Sitting empty since the Rose Theatre was built, the city is likely to sell off the entire set of buildings known as the Heritage Theatre block.
This is the set of properties in downtown Brampton at 70-86 Main Street South.
In addition to the Heritage Theatre, this includes another vacant building, the building that houses the Downtown Brampton BIA, and the Robson Block, home to the Beaux-Arts Brampton art gallery and studios.
Since last August, the Brampton Heritage Board, a city advisory committee, has been pushing for the Heritage Theatre to be formally designated a heritage building, which would give stronger protections to the building. However, the item has been deferred at every meeting it was brought up at.
Michael Avis, president of the Brampton Historical Society, understands that “for the City to encourage possible Robson Block development from the private sector, having a building sitting ‘designated’ under Part lV of the Ontario Heritage Act may, in fact, deter possible interested investors.”
In fact, Avis isn’t opposed to some structural modifications, which may surprise those who don’t understand the sometimes arcane language of heritage planning.
“Surely with ingenuity, creativity and yes, some concessions to structural modification, the 1923 Heritage Theatre can become yet another success story.”
As the Heritage Theatre is only listed, and not designated, there are no restrictions on demolition, though that may likely provoke an outcry from Brampton residents.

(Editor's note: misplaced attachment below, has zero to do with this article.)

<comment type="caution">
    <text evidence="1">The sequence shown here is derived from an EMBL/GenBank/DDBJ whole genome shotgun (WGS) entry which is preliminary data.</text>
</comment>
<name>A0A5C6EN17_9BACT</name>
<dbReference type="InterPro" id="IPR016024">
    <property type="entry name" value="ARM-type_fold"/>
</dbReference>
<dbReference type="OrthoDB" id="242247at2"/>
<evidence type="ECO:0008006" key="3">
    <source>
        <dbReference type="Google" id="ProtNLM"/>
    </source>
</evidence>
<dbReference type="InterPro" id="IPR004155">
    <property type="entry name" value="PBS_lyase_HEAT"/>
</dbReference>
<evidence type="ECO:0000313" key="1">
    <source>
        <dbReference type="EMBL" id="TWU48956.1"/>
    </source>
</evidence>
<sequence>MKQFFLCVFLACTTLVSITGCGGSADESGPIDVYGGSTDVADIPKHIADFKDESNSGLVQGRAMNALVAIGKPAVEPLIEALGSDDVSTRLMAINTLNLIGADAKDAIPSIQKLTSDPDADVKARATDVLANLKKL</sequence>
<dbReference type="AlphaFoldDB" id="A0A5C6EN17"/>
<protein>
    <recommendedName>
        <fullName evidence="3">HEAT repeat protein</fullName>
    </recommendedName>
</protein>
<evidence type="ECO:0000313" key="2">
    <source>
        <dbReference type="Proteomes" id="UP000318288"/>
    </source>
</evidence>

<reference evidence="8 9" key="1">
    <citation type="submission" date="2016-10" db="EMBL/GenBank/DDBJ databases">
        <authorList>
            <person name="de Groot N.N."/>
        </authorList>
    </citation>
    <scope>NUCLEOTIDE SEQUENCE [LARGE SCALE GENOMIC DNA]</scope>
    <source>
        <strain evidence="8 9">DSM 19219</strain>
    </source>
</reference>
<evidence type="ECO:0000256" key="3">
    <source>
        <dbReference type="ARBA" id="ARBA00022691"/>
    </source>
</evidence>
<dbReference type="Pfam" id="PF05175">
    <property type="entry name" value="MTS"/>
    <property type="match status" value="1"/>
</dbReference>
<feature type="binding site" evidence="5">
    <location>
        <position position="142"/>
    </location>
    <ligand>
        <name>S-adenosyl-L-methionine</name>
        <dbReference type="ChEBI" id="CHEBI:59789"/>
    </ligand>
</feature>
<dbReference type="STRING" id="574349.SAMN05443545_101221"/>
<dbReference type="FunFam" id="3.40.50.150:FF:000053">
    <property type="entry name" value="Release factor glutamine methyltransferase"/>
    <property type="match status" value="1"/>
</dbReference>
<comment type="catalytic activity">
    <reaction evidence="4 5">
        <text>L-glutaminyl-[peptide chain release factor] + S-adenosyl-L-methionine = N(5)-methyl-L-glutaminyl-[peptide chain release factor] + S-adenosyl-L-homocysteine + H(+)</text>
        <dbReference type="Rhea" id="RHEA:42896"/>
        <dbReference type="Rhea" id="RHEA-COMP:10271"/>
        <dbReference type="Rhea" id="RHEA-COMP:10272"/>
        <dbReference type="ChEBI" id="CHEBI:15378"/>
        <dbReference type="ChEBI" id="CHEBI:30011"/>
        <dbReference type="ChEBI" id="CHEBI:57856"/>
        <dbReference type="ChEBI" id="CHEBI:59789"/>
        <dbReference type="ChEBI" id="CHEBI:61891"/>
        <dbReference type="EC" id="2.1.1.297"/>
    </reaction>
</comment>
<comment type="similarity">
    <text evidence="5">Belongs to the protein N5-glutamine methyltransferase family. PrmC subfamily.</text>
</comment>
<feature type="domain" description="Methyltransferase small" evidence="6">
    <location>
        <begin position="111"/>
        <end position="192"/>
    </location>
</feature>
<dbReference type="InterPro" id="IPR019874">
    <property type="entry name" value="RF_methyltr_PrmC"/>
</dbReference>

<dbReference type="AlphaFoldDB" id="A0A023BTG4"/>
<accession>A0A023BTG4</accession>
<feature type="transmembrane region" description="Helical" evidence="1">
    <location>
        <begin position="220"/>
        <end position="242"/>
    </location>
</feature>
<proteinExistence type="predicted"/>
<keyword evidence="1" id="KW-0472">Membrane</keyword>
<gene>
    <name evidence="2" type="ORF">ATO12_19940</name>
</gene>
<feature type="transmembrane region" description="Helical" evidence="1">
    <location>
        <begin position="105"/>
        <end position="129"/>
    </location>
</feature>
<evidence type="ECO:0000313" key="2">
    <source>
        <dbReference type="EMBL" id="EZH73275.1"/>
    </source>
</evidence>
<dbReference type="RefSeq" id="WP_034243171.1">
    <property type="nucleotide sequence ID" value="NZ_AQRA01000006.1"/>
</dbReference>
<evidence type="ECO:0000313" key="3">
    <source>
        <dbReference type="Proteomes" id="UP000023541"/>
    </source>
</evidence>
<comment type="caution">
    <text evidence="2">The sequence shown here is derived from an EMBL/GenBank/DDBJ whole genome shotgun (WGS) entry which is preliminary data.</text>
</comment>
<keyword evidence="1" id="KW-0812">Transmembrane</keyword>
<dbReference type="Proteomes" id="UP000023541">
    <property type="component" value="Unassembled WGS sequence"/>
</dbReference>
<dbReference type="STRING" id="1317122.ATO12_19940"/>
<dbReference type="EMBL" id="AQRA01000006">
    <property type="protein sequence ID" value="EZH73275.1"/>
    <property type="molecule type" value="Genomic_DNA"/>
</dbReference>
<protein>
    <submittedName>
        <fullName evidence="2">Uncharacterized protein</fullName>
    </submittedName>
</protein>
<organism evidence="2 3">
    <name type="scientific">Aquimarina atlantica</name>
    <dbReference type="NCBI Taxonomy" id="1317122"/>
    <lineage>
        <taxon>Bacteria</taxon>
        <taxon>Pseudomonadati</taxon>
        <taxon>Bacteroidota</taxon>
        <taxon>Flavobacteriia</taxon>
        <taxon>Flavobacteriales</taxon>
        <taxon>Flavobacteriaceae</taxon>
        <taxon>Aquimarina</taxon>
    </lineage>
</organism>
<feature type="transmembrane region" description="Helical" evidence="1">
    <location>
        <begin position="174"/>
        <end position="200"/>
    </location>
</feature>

When asked why it’s important to keep heritage buildings, and their value to the city, Avis says “The Brampton Historical Society would suggest that our supply of heritage resources is such that we can ill afford to lose [these] valuable pieces of Brampton history.”
A timeline for when the building may be sold and redeveloped is unknown. Beaux Arts Gallery had meant to only be in the building for two years when they originally set up shop in 2002.
“Beaux-Arts always knew that it would move locations at some point and now that time is drawing near. We do not know the potential timeline of things at this point but, we are confident that our City will do what they can to demonstrate support of our arts organization and help facilitate the successful relocation of Beaux-Arts Brampton,” says Réagan Hayward, executive director of Beaux-Arts.
While the city’s committee of council voted to proceed with the sale on April 19, the final confirmation will likely be made next Wednesday, on April 26.
In 2012, the city invited residents to think of possibilities to adaptively reuse the set of buildings, including cultural incubators or education uses. At the time the city had great success with repurposing old heritage assets for new uses, including the Alderlea renovation and the old CPR station conversion into Mount Pleasant Library.
The city had originally engaged ERA Architects to facilitate this process, as they had extensively done similar old theatre-to-new use conversions. Their proposal was to re-use the Heritage Theatre as a key anchor, and for the other buildings to be linked for minor but related uses. This option also meant that any proposal wouldn’t require TRCA approval, as it is currently in a flood plain.
Later that year, the city released a “Request for Expressions of Interest” to the private and public sectors, asking for proposals. According to the latest report, that request fell flat.